def test_setup():
    external_obj = mock.Mock()
    obj = myobj.MyObj(external_obj)
    obj.setup()
    external_obj.setup.assert_called_with(cache=True, max_connections=256)

In this case an object that passes the test can be

class MyObj():
    def __init__(self, repo):
        self._repo = repo
        repo.connect()

    def setup(self):
        self._repo.setup(cache=True, max_connections=256)

If we change the method setup to

    def setup(self):
        self._repo.setup(cache=True)

the test will fail with the following error

E           AssertionError: Expected call: setup(cache=True, max_connections=256)
E           Actual call: setup(cache=True)

Which I consider a very clear explanation of what went wrong during the test execution.

As you can read in the official documentation, the object Mock provides other methods and attributes, like assert_called_once_with, assert_any_call, assert_has_calls, assert_not_called, called, call_count, and many others. Each of those explores a different aspect of the mock behaviour concerning calls. Make sure to read their description and go through the examples.

A simple example

To learn how to use mocks in a practical case, let's work together on a new module in the simple_calculator package. The target is to write a class that downloads a JSON file with data on meteorites and computes some statistics on the dataset using the class SimpleCalculator. The file is provided by NASA at this URL.

The class contains a method get_data that queries the remote server and returns the data, and a method average_mass that uses the method SimpleCalculator.avg to compute the average mass of the meteorites and return it. In a real world case, like for example in a scientific application, I would probably split the class in two. One class manages the data, updating it whenever it is necessary, and another one manages the statistics. For the sake of simplicity, however, I will keep the two functionalities together in this example.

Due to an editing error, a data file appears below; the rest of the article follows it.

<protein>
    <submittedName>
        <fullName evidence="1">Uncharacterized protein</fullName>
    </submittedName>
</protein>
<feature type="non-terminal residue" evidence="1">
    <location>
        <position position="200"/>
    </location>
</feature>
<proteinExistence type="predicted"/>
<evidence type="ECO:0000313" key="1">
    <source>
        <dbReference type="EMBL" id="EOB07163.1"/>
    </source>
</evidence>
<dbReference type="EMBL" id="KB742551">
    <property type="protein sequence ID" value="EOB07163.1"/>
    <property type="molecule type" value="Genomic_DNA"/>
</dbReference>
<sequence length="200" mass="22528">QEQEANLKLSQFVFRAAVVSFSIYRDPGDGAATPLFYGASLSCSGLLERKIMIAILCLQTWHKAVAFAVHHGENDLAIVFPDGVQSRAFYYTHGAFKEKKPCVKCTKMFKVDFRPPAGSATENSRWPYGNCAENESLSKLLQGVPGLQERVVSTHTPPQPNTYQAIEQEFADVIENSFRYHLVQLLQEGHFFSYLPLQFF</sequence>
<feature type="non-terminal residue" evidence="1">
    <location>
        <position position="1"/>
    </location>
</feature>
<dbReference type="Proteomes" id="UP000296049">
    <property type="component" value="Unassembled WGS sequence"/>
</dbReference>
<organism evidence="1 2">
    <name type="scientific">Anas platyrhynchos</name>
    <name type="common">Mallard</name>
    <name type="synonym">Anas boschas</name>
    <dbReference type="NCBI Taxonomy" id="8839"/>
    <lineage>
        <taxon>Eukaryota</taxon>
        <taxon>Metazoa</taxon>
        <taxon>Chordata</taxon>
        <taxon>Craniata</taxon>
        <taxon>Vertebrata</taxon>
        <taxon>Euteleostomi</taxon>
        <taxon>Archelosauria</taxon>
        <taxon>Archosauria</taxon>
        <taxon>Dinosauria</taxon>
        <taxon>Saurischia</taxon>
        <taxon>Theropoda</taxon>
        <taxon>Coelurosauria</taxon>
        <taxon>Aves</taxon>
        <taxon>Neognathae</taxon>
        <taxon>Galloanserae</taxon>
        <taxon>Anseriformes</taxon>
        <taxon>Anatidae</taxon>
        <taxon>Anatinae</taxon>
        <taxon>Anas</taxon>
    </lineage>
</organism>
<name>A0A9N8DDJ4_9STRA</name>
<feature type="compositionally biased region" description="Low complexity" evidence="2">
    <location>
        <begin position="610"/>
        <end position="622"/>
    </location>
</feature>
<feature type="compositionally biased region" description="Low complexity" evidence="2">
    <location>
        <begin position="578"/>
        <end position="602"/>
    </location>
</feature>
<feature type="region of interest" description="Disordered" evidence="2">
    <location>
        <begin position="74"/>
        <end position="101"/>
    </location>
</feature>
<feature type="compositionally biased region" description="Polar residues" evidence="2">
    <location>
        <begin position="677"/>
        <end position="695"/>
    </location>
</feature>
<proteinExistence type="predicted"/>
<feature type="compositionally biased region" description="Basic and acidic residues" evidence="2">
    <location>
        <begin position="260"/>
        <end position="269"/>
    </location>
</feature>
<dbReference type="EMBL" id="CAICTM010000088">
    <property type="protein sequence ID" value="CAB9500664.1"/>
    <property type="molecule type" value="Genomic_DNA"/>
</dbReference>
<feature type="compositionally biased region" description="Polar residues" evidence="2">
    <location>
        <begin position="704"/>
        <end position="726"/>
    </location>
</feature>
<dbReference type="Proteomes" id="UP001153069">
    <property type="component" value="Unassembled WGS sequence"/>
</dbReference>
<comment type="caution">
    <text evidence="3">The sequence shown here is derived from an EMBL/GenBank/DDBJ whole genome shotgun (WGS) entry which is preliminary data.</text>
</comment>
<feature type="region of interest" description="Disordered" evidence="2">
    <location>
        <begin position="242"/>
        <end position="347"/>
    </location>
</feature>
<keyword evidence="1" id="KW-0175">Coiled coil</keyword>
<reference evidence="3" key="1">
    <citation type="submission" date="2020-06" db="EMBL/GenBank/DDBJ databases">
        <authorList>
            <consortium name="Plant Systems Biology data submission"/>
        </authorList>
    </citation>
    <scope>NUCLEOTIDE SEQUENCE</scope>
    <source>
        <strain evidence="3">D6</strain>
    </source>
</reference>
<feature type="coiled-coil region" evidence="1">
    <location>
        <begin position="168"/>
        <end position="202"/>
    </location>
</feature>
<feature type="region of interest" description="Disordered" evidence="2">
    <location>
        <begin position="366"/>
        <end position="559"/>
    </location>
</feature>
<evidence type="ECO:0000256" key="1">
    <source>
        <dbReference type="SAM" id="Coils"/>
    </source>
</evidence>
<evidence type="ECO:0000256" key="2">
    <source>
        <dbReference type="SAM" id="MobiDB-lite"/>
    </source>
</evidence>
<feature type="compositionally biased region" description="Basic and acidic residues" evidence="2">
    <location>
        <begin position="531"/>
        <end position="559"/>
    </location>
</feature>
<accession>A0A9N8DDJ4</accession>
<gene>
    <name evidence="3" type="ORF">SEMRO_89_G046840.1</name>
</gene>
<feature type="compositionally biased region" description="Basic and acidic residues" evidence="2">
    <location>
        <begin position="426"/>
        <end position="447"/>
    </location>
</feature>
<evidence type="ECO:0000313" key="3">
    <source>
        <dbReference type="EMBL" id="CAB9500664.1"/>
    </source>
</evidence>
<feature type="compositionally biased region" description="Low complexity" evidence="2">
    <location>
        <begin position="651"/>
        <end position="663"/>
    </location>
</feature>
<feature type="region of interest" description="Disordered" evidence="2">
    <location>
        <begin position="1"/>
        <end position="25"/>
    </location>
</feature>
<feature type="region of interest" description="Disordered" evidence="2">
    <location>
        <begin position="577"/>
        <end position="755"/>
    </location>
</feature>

Let's see a quick example of what is supposed to happen inside our code. An excerpt of the file provided from the server is

[
    {
        "fall": "Fell",
        "geolocation": {
            "type": "Point",
            "coordinates": [6.08333, 50.775]
        },
        "id":"1",
        "mass":"21",
        "name":"Aachen",
        "nametype":"Valid",
        "recclass":"L5",
        "reclat":"50.775000",
        "reclong":"6.083330",
        "year":"1880-01-01T00:00:00.000"
    },
    {
        "fall": "Fell",
        "geolocation": {
            "type": "Point",
            "coordinates": [10.23333, 56.18333]
        },
        "id":"2",
        "mass":"720",